Nipping a Budding Industry: Regulation of Cannabis in Commercial Condominiums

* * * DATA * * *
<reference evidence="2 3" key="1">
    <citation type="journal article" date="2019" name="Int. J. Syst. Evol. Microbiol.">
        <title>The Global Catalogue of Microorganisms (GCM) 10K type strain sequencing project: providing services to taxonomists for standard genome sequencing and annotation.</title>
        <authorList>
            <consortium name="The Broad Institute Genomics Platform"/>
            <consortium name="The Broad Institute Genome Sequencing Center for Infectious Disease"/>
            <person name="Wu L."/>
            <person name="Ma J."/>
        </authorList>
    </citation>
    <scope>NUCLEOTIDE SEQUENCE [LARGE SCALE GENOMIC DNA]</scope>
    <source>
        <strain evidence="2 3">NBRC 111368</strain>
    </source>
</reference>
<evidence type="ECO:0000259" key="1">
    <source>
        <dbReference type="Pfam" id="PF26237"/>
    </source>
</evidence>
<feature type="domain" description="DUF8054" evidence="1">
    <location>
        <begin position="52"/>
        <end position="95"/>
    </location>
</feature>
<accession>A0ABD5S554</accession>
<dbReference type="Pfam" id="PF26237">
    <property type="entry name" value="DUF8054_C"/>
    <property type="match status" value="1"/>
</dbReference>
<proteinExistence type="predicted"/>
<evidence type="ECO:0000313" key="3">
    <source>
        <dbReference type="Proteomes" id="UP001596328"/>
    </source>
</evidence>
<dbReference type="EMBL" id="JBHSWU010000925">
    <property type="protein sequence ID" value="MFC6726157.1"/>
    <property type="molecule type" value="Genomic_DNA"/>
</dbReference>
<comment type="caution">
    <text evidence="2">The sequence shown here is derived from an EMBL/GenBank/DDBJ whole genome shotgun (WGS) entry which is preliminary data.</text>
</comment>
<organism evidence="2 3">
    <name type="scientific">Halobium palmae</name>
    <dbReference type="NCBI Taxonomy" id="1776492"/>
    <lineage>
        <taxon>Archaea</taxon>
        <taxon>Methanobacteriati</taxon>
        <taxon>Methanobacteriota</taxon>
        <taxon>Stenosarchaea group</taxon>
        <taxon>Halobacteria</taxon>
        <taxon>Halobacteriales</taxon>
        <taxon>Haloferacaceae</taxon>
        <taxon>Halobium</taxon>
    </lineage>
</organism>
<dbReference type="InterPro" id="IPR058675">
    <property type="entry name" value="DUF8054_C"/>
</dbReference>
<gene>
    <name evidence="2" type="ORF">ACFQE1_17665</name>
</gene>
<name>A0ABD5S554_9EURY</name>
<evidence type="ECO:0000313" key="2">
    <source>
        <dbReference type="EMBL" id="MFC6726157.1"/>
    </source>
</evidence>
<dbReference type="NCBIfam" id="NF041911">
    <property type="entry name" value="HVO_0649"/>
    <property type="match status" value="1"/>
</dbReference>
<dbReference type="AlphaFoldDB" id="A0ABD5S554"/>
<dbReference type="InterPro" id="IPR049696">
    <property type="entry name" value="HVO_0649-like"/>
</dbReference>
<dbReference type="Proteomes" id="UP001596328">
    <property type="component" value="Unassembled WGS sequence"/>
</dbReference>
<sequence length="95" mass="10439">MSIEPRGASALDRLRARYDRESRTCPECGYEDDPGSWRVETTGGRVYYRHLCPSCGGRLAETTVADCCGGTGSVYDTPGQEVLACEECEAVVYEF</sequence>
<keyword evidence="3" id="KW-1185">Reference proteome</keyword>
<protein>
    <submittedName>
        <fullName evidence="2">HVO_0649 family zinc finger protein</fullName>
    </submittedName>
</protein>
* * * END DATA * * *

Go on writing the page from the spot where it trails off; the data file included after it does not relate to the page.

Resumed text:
After the initial rush for implementing cannabis smoking rules in units has passed, condominium corporations should begin to shift some focus to regulating cannabis-oriented activity in commercial condominium units. With over a month since the Government of Canada legalized recreational cannabis use on October 17, 2018, the Government of Ontario has so far only legalized cannabis sale through the Government’s online store, Ontario Cannabis Store (OCS). However, the Government is planning on legalizing and regulating brick and mortar stores April 1, 2019. Come April 1, 2019 businesses will likely be able to sell cannabis from physical stores to the general public if the business has a license to do so. A business could operate such a store in a commercial condominium unit if there are not any prohibitions in the condominium documents preventing or regulating the sale of cannabis and cannabis related products. What brick and mortar stores mean for condominiums: If unit owners want to prohibit cannabis-related business in commercial units, then condominium corporations should strive to set limitations or restrictions for cannabis-related business before any commercial units are purchased or leased for such activity. A purchase or lease of a commercial unit may take place before April 1, 2019, so it is important that condominium corporations act quickly if the corporation plans to prevent cannabis-related businesses. Failing to prohibit the use of a unit before a person enters into an agreement for the unit may lead to that unit being grandfathered as a cannabis-related commercial unit (which would limit the ability to prevent or remove the business). Creating the restrictions: If the required 80% approval can be obtained, then an amendment to the declaration is a strong way to limit commercial activity in a unit as such a change does not require a provision to be reasonable. A rule could be created, however, a rule is subject to more challenges as a rule must be considered reasonable. Many condominium declarations regulate the type of businesses allowed within the commercial condominium units of the respective condominium plan. The declaration is able to set out the guidelines for what type of commercial activities are permitted in the commercial units, and specifically list the type of commercial activities not permitted within the commercial units. An amendment to the declaration could prevent cannabis stores from operating in units. Condominium corporations should also be mindful that a business may attempt to set up a cannabis-related business in a commercial unit with an intention not to distribute cannabis but to sell cannabis related products. Such a related business could include the sale of smoking and consumption apparatuses or other products related to the cannabis consumer culture. If a condominium is looking to amend a declaration to prohibit cannabis distribution, the corporation may also want to prohibit all related business activity. Further, although cannabis lounges are in a legal grey area, condominium corporations should again act pre-emptively and prohibit such a business in the event that the Government of Ontario passes legislation to allow businesses to create places for individuals to consume cannabis. The question of whether to make changes to condominium documents is really dependent on the views of the unit owners. For some condominiums it might make sense to prohibit cannabis stores, but for others it may be beneficial to allow such stores.